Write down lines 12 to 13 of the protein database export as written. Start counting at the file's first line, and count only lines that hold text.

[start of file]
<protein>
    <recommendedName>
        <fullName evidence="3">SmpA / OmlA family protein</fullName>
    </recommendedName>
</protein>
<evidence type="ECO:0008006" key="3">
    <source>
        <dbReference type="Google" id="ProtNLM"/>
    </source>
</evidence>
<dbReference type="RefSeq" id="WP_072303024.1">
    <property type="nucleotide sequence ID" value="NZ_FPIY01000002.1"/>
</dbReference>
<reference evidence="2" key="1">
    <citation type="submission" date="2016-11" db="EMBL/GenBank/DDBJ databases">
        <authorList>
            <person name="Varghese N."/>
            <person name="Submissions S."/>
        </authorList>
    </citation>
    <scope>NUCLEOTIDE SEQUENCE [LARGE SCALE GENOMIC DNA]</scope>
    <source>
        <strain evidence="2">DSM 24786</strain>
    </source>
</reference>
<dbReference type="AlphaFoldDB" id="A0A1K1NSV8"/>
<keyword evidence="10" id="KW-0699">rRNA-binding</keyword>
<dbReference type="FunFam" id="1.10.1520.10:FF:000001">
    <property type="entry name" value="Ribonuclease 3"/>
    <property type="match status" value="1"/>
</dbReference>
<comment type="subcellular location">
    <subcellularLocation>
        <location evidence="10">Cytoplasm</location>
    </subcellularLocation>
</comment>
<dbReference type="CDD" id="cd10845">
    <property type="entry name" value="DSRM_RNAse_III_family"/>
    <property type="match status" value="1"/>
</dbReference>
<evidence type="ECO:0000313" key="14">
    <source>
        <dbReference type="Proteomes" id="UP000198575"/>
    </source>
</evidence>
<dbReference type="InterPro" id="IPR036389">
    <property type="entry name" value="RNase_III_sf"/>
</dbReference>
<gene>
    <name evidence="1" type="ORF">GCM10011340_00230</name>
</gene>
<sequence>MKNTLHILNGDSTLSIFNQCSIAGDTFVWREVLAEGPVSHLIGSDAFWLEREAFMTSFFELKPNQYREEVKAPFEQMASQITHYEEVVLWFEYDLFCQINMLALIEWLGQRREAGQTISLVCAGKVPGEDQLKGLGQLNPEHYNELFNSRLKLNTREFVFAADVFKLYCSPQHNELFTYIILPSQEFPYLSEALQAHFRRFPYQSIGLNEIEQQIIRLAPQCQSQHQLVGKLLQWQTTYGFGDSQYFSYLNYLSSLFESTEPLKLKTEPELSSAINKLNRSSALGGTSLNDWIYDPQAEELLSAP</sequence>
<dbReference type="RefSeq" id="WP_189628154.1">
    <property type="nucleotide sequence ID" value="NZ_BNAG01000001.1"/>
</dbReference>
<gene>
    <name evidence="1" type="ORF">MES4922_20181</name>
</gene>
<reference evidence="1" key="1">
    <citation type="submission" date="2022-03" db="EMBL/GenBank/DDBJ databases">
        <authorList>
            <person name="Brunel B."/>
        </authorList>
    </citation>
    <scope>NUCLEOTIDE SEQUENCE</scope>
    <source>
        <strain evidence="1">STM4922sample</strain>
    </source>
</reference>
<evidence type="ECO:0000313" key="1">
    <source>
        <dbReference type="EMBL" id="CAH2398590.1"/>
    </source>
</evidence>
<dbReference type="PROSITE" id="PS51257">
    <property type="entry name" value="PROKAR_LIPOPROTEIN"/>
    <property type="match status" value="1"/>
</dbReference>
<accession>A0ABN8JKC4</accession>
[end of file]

    <property type="nucleotide sequence ID" value="NZ_FPIY01000002.1"/>
</dbReference>